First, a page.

If the nodule is too small to be sampled or if its features suggest a very low likelihood that it represents a cancer, your doctor may recommend to follow the nodule over time with repeated chest imaging. If the nodule size remains stable over a certain period of time, then it is confirmed to be benign. If a concerning pace of growth is noted, then additional evaluation would be suggested. The interval between scans and the length of follow-up depends on the size of the nodule and the risk of malignancy.
Other tests that may be required to further investigate your lung nodule:
- Positron emission tomography (PET) — A PET scan can also help to find out if a nodule is malignant or benign. A PET scan uses a radiolabeled substance such as glucose that is absorbed by the nodule, and provides a picture of the nodule’s metabolic activity level. Malignant cells have faster metabolic rates than normal cells, so they require more energy and thus absorb more of the radiolabeled substance. Nodules can light up on PET imaging if they are malignant or if there is active inflammation. We have to be careful with the PET scan interpretation when someone has nodules smaller than 8-10 mm because they are not seen well by PET imaging.
- Biopsy — A biopsy is a procedure in which a small tissue sample is removed from the nodule so it can be examined under a microscope. It may be performed when other tests are inconclusive to rule out the chance that a growth is malignant.
There are a few ways to obtain a sample of the lesion, short of going to surgery. The method used depends on the size and location of the nodule, as well as the comfort of the medical team with these procedures. Our expert respiratory physicians or thoracic surgeons perform the first two procedures, whilst a needle biopsy with CT guidance is undertaken by experienced radiologists.
- Bronchoscopy: This procedure is used if it appears the nodule can be reached through the breathing tubes. It uses a bronchoscope, which is a thin, lighted flexible tube that can be inserted into the mouth or nose and through the windpipe (trachea) into the bronchus (airway) of the lung. The bronchoscope has a very small camera at its end. Biopsy tools can be passed through the camera to reach the nodule. It is an outpatient procedure with a low risk profile generally.
- Linear or Radial EBUS (Endobronchial Ultrasound): This procedure is used when the nodule lies a bit deeper in the lung. It is similar to a bronchoscopy but a slightly thicker flexible tube is inserted into the mouth or nose and then through to the lungs. The nodule (or sometimes a lymph node) is identified using ultrasound and a sample is obtained specifically from the site of the nodule. This increases the likelihood of obtaining a result.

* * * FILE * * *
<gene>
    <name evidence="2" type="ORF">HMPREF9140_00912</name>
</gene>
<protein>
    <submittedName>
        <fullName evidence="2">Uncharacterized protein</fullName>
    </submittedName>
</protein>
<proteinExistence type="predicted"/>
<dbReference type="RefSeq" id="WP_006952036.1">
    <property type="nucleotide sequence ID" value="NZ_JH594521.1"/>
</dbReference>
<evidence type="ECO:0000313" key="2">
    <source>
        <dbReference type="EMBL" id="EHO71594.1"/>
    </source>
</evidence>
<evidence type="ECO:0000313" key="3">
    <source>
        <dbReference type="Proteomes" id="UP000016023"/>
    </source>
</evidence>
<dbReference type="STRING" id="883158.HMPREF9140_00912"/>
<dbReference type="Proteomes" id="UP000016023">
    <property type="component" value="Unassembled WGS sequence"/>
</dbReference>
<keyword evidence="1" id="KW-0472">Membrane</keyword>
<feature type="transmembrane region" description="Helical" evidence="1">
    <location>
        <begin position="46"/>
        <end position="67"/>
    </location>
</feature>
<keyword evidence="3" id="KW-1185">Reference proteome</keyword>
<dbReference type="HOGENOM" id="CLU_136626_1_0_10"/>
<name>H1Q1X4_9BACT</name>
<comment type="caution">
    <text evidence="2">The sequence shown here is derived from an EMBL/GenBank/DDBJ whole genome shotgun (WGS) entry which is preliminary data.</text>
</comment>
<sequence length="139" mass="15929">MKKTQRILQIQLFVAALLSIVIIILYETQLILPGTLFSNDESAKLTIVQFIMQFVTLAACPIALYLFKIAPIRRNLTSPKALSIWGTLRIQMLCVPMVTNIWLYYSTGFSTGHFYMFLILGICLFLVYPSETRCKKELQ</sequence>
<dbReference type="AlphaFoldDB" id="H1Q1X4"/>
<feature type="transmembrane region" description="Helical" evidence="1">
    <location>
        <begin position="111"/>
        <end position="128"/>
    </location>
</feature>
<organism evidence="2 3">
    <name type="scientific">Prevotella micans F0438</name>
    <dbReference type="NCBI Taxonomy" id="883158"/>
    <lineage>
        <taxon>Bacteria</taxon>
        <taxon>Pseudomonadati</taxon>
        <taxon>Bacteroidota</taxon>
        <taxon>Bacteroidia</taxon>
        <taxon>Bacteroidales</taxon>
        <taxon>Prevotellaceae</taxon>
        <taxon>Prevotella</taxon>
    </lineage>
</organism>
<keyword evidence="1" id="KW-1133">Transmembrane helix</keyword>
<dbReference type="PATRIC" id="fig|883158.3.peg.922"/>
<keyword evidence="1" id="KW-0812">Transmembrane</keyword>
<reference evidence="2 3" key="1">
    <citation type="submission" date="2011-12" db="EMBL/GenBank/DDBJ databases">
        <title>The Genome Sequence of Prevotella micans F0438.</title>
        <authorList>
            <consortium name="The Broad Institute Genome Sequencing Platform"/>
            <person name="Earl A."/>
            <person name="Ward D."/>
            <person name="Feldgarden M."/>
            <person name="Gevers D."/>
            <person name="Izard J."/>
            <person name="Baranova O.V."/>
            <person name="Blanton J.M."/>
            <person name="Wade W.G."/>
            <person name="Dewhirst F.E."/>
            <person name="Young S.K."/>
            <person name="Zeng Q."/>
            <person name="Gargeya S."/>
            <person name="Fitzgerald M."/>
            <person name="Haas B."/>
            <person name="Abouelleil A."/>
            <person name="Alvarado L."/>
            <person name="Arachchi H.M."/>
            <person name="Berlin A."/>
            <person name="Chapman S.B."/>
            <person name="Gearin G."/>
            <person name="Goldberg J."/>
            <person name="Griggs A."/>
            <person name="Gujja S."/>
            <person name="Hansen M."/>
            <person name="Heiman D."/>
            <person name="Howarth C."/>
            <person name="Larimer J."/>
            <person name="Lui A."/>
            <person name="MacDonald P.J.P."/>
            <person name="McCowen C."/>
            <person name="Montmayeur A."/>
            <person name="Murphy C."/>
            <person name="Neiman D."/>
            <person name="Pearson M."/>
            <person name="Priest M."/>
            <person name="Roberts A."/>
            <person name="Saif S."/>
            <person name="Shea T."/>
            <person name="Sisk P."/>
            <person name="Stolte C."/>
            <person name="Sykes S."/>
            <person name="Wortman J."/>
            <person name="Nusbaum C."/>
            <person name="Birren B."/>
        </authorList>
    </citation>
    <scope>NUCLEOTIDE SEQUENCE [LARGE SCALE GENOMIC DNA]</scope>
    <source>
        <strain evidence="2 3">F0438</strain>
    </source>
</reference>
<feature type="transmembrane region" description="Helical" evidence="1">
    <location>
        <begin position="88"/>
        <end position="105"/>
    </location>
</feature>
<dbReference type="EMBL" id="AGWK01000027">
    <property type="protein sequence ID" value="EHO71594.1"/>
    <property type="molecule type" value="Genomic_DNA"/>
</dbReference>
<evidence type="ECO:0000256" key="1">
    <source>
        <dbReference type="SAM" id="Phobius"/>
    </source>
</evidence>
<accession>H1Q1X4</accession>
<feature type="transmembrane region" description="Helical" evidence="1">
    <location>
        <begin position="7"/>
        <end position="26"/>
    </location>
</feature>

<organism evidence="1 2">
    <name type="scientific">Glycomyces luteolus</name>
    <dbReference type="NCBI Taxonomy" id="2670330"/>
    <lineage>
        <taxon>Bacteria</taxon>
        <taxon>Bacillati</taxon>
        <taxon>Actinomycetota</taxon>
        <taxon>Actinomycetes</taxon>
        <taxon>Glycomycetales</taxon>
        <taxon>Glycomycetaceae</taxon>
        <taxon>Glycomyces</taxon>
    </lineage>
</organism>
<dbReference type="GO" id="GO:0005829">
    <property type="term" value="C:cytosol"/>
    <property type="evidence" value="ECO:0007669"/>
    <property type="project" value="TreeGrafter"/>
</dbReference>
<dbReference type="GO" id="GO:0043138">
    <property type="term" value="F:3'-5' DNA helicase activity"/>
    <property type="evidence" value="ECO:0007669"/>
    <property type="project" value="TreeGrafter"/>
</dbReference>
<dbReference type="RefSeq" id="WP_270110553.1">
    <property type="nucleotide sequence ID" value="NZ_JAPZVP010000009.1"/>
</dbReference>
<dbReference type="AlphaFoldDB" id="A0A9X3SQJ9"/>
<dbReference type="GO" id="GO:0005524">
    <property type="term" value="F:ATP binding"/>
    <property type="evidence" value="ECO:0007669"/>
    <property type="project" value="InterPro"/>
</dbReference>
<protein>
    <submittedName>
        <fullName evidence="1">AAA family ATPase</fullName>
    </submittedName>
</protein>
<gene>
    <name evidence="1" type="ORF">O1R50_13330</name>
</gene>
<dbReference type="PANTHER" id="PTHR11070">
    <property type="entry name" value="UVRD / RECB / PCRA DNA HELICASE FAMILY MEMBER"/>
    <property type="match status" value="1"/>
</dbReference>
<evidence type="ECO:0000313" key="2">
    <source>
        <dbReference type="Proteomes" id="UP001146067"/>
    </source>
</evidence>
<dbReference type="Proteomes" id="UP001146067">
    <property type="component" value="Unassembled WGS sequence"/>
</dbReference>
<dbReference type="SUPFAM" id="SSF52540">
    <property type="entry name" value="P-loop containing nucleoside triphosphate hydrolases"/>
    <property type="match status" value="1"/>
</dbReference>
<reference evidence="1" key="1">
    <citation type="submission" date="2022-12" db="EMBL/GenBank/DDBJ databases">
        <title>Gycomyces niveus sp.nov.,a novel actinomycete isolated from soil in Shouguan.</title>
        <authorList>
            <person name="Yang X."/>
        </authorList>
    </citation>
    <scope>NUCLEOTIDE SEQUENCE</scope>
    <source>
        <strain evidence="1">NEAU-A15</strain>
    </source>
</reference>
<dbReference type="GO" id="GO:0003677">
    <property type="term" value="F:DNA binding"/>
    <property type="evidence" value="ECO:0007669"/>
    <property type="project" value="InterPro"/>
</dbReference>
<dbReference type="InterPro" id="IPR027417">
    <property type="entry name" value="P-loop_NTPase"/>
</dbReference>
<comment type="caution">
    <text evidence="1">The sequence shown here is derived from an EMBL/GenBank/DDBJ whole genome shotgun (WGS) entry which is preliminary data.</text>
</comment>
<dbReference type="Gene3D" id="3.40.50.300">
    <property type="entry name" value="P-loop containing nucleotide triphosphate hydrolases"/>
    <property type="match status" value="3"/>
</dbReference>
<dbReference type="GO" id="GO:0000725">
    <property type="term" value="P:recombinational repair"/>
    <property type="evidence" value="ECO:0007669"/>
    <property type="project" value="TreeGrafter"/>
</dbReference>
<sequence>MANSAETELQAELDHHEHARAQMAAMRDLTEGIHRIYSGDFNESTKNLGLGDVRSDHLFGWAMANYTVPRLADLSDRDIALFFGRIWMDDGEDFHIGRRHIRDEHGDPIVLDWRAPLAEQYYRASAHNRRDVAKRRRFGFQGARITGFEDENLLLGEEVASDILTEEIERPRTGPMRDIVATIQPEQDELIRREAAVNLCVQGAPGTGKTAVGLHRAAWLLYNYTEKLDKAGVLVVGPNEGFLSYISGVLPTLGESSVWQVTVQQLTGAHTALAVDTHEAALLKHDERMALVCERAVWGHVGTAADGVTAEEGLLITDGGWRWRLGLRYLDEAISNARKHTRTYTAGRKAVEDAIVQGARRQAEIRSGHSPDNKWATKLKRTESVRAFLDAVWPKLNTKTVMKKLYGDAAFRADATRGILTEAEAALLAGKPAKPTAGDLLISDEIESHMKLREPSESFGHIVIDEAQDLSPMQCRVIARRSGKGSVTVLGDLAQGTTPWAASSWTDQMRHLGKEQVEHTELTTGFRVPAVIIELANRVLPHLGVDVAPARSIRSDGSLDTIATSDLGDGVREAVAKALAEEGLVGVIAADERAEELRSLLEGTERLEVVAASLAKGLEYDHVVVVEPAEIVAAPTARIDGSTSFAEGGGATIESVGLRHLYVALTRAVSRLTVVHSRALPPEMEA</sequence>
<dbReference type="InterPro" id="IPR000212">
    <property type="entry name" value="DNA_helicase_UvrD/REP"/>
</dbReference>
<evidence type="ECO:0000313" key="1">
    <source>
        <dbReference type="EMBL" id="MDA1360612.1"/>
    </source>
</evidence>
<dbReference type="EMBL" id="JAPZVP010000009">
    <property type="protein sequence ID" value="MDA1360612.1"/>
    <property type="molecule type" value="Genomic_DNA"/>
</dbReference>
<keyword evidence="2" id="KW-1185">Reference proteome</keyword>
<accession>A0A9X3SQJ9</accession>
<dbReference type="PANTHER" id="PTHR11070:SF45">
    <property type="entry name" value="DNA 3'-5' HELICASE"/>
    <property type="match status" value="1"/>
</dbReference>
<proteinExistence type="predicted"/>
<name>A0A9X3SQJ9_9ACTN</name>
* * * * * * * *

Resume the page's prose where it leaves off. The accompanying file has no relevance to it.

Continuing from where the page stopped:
- Needle biopsy (also known as transthoracic needle aspiration): This test is most successful when the nodule is towards the edge of the lung, near the chest wall. A needle is inserted through the chest wall and into the nodule, usually under the guidance of a CT scan.
Surgical removal is reserved if the nodule has a very concerning appearance or growth pattern, or it is somewhat concerning and its nature is not able to be clarified by the above tests. This will diagnose the nature of the nodule while treating it at the same time. However, this requires the patient be fit enough to undergo the surgery.
How are pulmonary nodules treated?
If the pulmonary nodule is benign, it usually does not require treatment. If an active infection or a disease of inflammation in the body is found, then treatment would be based on the condition identified and the symptoms that are present.
If the nodule is malignant, there seems to be no spread of the cancer, and the patient is fit, then the cancer should be removed with surgery. If a non-surgical biopsy of a nodule with high concern for malignancy is done and the results are inconclusive, it is recommended that the nodule be taken out.
Surgical techniques to take out pulmonary nodules include:
Thoracotomy — This procedure is considered open lung surgery. A cut is made in the wall of the chest in order to remove pieces of diseased lung tissue. Patients usually have to remain in the hospital for a few days after the operation. The mortality risk is low.
Video-Assisted Thoracoscopy (VATS) — This procedure uses a flexible tube with a small camera on its end. This scope is inserted through a small cut into the chest wall. The camera allows the surgeon to view an image of the nodule on a screen. This technique needs a smaller cut and a shorter recovery time than a thoracotomy procedure.